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Old 06-26-2017, 02:17 PM   #1
ericlindellnyc
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shorten long paths in deeply nested directory structure


I would like to shorten some long paths in a deeply nested directory structure. The directory structure itself starts several levels down from root.

So let's say i have a directory structure with path depths varying from 1 to 15 (counting the directory structure as level 1).

I want to find all paths that go to depth of at least 5.

& then snip each path at level 5 and move it (along with its subdirectories) to level 2.

The net result of all this will have been to reduce maxdepth by 3 (i.e., from level 15 down to 12).

I don't want to flatten the directory structure -- that's more flattening than I need. I just need to flatten it a little so that it doesn't create errors in certain operating systems doing certain procedures.

I'd also like to include echoing each step to the standard output to make sure I'm not doing this on the entire file system.

Is there a way to do this?
Thanks.
EVL
 
Old 06-26-2017, 02:23 PM   #2
Laserbeak
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Is a Perl program acceptable to you?
 
Old 06-27-2017, 10:49 AM   #3
scasey
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Or -- lets talk about the "errors in certain operating systems doing certain procedures" -- perhaps flattening the directory structure is not the best solution to the problem.
 
Old 07-01-2017, 03:36 PM   #4
ericlindellnyc
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Perl Program to shorten directory paths

Quote:
Originally Posted by Laserbeak View Post
Is a Perl program acceptable to you?
Yes, absolutely .. As long as I know how to execute it .. not sure I've ever run a Perl program.
 
Old 07-01-2017, 03:40 PM   #5
ericlindellnyc
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flatten directory structure vs errors in OS

Quote:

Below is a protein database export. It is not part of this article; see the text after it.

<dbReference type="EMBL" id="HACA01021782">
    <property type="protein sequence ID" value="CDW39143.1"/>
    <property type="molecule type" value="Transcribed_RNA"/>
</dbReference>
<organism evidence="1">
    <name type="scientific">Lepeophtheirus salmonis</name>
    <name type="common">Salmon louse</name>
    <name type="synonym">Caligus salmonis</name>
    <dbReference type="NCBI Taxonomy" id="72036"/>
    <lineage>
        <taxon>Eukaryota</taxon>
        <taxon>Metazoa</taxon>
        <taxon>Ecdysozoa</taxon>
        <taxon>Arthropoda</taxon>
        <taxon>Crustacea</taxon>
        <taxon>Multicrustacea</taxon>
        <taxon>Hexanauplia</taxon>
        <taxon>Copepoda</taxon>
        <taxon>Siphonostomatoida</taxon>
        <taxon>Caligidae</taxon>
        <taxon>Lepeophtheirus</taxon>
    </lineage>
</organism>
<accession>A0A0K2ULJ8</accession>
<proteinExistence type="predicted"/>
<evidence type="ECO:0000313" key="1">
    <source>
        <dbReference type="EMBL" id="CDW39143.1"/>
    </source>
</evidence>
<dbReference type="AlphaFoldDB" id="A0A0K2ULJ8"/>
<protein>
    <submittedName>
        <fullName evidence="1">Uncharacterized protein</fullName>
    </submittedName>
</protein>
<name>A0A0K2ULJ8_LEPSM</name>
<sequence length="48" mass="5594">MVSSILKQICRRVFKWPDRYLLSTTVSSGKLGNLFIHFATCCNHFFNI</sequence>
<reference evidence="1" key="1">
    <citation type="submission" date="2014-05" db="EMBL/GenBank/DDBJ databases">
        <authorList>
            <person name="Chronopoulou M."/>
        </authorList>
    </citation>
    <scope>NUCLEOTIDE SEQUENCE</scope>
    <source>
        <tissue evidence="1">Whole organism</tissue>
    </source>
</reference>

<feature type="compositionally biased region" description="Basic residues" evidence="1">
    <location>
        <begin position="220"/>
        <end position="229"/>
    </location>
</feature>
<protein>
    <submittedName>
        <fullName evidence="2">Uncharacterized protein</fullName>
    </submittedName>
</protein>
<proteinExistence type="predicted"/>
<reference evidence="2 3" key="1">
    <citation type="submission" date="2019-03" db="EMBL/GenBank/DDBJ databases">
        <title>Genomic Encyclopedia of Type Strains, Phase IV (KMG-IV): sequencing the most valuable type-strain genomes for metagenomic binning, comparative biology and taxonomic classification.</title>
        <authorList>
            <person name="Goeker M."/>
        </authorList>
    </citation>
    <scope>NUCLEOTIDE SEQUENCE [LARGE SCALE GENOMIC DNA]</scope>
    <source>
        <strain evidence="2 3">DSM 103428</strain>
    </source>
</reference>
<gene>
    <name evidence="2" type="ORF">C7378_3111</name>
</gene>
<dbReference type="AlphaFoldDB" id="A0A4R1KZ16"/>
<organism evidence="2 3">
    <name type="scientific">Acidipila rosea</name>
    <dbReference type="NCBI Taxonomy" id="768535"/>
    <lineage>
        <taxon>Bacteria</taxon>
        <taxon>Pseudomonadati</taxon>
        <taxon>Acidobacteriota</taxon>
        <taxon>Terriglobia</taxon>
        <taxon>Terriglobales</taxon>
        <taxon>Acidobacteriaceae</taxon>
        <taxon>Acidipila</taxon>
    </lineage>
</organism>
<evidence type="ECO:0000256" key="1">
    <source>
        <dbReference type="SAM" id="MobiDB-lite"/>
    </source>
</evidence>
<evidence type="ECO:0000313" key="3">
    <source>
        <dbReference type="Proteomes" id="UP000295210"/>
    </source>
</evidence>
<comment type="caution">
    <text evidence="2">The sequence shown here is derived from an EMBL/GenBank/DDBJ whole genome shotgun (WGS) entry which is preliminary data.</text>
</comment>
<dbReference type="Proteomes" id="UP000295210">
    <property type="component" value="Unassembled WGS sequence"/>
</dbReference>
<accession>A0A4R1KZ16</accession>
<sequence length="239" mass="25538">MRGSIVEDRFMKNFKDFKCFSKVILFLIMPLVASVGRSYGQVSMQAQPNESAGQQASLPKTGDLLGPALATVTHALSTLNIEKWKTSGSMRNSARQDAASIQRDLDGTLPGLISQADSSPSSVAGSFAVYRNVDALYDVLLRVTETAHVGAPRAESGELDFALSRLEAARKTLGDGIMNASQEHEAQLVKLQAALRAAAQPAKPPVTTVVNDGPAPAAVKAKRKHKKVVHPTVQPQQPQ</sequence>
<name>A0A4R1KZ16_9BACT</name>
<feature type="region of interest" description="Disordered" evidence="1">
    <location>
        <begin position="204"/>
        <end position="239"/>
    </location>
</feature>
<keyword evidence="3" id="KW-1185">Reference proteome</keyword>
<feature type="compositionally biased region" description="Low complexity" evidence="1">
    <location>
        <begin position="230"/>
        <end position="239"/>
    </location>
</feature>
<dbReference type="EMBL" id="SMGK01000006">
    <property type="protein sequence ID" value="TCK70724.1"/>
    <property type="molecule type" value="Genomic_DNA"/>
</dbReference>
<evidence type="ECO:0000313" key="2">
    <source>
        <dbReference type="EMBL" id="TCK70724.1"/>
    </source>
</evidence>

Originally Posted by scasey View Post
Or -- lets talk about the "errors in certain operating systems doing certain procedures" -- perhaps flattening the directory structure is not the best solution to the problem.
Great idea .. how do I translate that into a solution?

BTW, my printout of the directory tree suggests nesting up to 20 levels deep.

I'd probly wanna flatten it to maybe 10 levels -- even if it's an OS problem I can circumvent.

Which procedures of which OS might be problematic with deeply nested directories?

Thanks much for your help.

Eric
 
Old 07-01-2017, 03:53 PM   #6
Laserbeak
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So if you have a directory /path/to/some/of/my/really/cool/computer/files you want to move of/my/really/cool/computer/files to /path/to/cool/computer/files? What if there's a directory with that name already there? Merge them, or rename it by adding 1, 2, 3 etc.?
 
Old 07-01-2017, 03:54 PM   #7
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Quote:
Originally Posted by ericlindellnyc View Post
Great idea .. how do I translate that into a solution?

BTW, my printout of the directory tree suggests nesting up to 20 levels deep.

I'd probly wanna flatten it to maybe 10 levels -- even if it's an OS problem I can circumvent.

Which procedures of which OS might be problematic with deeply nested directories?

Thanks much for your help.

Eric
I'm basically suggesting that the solution to your problems might not be to flatten the directory structure, but lie elsewhere. I could be wrong, of course, or you may not care to investigate another solution.

If you do, please explain what problems you are having that you're attributing to the depth of your directory structure. That is: Which procedures are causing errors because of the long path names? What are you trying to do that not working because of long path names?

If not, please excuse me...
 
Old 07-20-2017, 05:10 PM   #8
ericlindellnyc
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If there's a directory with that name already there, rename with incrementing number.

Quote:
Originally Posted by Laserbeak View Post
So if you have a directory /path/to/some/of/my/really/cool/computer/files you want to move of/my/really/cool/computer/files to /path/to/cool/computer/files? What if there's a directory with that name already there? Merge them, or rename it by adding 1, 2, 3 etc.?
Good point .. Probly rename with incrementing number.

Thanks.

Eric
 
Old 07-20-2017, 05:16 PM   #9
ericlindellnyc
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what problems you are having that you're attributing to the depth of your directory structure

[QUOTE=scasey;5729562]I'm basically suggesting that the solution to your problems might not be to flatten the directory structure, but lie elsewhere. I could be wrong, of course, or you may not care to investigate another solution.

If you do, please explain what problems you are having that you're attributing to the depth of your directory structure. That is: Which procedures are causing errors because of the long path names? What are you trying to do that not working because of long path names?


I SEE YOUR POINT .. One thing is copying for the sake of backup. Searching for files by content.